It’s a surreal feeling to see a performer after they’ve only previously existed ever so frequently within your headphones.  Since I first learned about Tash Sultana, she has captivated me. Her energy, her spirit, her flare. I saw her come alive on that final afternoon, and she did not disappoint. As the sun set – physically on the evening, metaphorically on the festival – we tapped our feet to the vibes. It was tribal, passionate, authentic.

I never even saw the damn empanada stand.

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D-Man’s 2017

It occurred to me in 2017 that experiencing music is much different than hearing it. Let’s imagine you’re at work and you give Discover Weekly a go. A carousel of data-driven reccomendations is wheeled out and you’re presented billboard climbers and diamonds in the rough – all with some potential (at least algorithmic potential) of resonating with your current state.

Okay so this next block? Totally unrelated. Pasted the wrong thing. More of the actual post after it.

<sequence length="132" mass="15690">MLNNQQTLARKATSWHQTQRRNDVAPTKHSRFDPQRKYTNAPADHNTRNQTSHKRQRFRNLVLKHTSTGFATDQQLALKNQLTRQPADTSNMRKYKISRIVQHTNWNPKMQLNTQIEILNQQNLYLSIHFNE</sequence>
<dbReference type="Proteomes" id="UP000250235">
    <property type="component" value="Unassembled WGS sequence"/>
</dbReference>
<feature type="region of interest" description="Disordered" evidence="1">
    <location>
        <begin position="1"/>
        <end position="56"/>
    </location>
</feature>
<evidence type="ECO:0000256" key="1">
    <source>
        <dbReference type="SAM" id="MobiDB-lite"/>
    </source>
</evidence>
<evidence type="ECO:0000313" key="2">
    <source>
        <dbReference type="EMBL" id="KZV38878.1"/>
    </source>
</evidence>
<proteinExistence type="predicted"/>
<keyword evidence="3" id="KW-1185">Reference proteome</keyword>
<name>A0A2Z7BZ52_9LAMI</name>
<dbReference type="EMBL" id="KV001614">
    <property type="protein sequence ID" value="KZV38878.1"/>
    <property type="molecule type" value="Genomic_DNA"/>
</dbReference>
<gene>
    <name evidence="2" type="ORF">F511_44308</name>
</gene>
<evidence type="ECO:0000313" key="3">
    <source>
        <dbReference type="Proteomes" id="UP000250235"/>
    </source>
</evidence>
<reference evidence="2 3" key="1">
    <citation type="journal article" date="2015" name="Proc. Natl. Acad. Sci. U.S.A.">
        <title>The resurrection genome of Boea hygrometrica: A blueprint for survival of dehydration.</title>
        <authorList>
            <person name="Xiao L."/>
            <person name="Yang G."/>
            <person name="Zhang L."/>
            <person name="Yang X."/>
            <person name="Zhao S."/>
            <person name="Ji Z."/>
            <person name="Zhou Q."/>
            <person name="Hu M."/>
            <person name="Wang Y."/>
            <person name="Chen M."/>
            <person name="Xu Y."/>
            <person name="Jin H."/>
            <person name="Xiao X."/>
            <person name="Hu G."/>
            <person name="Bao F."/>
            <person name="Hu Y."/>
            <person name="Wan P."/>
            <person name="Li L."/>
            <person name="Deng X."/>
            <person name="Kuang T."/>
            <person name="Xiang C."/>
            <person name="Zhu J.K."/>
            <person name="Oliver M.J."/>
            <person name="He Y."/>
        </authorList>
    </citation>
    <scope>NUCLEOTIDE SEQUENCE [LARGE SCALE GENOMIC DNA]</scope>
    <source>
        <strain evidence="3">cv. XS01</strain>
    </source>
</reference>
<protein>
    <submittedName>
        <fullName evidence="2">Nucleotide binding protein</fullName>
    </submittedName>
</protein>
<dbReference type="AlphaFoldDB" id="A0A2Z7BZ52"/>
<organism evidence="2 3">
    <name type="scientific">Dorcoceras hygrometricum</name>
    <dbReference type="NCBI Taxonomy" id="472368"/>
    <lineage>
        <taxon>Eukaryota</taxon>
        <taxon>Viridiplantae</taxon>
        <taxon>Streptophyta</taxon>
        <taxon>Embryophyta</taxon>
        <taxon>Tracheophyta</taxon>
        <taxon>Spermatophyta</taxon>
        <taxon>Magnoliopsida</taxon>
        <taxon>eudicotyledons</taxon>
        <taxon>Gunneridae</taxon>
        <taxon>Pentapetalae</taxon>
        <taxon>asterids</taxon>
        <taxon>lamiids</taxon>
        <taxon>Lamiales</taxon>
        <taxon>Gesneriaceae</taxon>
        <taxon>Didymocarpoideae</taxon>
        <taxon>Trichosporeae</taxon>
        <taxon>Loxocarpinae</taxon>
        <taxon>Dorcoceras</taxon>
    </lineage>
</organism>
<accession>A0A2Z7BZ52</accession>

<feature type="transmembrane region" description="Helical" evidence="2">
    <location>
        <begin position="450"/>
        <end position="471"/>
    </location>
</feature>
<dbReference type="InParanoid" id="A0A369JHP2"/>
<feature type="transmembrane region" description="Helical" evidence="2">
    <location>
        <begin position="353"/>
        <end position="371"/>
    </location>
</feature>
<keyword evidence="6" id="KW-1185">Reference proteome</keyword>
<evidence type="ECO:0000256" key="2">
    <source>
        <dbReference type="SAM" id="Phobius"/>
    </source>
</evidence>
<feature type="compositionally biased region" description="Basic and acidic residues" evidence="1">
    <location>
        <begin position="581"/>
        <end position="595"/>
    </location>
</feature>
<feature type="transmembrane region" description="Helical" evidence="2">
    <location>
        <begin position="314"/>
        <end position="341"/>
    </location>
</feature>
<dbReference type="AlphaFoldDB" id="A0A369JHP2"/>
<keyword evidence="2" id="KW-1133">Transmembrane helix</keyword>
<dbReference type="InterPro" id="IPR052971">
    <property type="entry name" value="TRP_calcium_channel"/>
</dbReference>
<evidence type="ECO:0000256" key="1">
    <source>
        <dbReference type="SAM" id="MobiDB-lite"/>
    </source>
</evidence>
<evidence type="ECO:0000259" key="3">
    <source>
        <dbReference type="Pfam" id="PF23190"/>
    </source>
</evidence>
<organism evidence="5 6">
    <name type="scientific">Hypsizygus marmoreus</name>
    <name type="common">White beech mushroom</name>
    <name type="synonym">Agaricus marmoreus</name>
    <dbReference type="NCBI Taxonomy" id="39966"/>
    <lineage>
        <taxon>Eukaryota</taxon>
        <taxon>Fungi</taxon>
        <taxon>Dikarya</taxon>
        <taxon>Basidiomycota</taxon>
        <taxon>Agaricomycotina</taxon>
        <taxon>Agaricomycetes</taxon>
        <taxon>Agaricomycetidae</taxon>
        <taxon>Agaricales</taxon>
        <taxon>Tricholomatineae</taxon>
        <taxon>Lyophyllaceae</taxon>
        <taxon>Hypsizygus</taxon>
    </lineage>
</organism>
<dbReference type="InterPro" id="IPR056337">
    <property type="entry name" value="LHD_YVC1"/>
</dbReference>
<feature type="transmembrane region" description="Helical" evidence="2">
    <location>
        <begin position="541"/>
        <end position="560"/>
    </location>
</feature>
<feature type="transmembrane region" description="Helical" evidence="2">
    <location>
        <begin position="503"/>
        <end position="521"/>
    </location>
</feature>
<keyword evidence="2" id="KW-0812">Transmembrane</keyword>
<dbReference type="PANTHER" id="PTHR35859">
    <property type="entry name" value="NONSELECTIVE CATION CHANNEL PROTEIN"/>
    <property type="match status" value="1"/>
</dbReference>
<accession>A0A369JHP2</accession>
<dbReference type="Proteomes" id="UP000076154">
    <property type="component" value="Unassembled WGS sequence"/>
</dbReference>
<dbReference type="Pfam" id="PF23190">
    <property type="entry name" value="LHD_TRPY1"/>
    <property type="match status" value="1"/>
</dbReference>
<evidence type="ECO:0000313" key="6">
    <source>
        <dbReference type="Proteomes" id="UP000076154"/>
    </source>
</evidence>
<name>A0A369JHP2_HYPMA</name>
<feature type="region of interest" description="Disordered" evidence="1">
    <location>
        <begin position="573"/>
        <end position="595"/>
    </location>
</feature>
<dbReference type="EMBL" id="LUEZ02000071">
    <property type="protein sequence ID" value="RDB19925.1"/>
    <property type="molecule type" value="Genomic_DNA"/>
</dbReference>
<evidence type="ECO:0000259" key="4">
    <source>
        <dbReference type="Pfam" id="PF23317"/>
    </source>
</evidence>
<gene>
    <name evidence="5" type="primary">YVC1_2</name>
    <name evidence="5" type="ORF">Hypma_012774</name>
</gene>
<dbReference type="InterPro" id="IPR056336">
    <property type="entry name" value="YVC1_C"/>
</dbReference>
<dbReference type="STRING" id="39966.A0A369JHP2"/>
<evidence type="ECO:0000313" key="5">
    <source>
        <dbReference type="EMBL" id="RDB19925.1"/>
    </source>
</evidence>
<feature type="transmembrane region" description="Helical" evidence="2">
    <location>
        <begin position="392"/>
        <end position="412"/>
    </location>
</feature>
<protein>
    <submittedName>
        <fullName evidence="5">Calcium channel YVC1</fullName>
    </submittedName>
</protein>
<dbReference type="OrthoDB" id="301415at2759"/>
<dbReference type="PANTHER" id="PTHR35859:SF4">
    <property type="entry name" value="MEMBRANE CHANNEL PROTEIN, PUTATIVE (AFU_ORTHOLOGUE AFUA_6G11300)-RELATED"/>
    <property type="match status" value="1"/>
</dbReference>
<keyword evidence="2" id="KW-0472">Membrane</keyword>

The reality is that most of the sounds slide right off you, disappearing back into the internet from whence they came. But some songs produce a type of friction – a sudden awareness that pulls you into the moment.

It’s kind of like Tinder. You may be compelled to believe that there are thousands of potential matches, but there’s really only a handful of people willing to meet in person and even fewer who want to connect on a deeper level.

We want to write about those second dates. The solid matches. The songs that make you experience music as an active force. The tunes you play again and again, as if by listening once more, you may get to the bottom of what’s important.

In the spirit of experience, here are a few songs that defined my 2017.

-D-man


Chris Stapleton – Tennessee Whiskey

**

Despite my best efforts, I can’t get into country. Once, while visiting my brother in Montana I got close, enjoying how the sharp Southern drawl made wheel lines seem like religious labor. What could be more important than driving to feed the cows? Then, I’d hear pop country (the genre Wheeler Walker has used to shit-talk his way to fame) and would return a skeptic.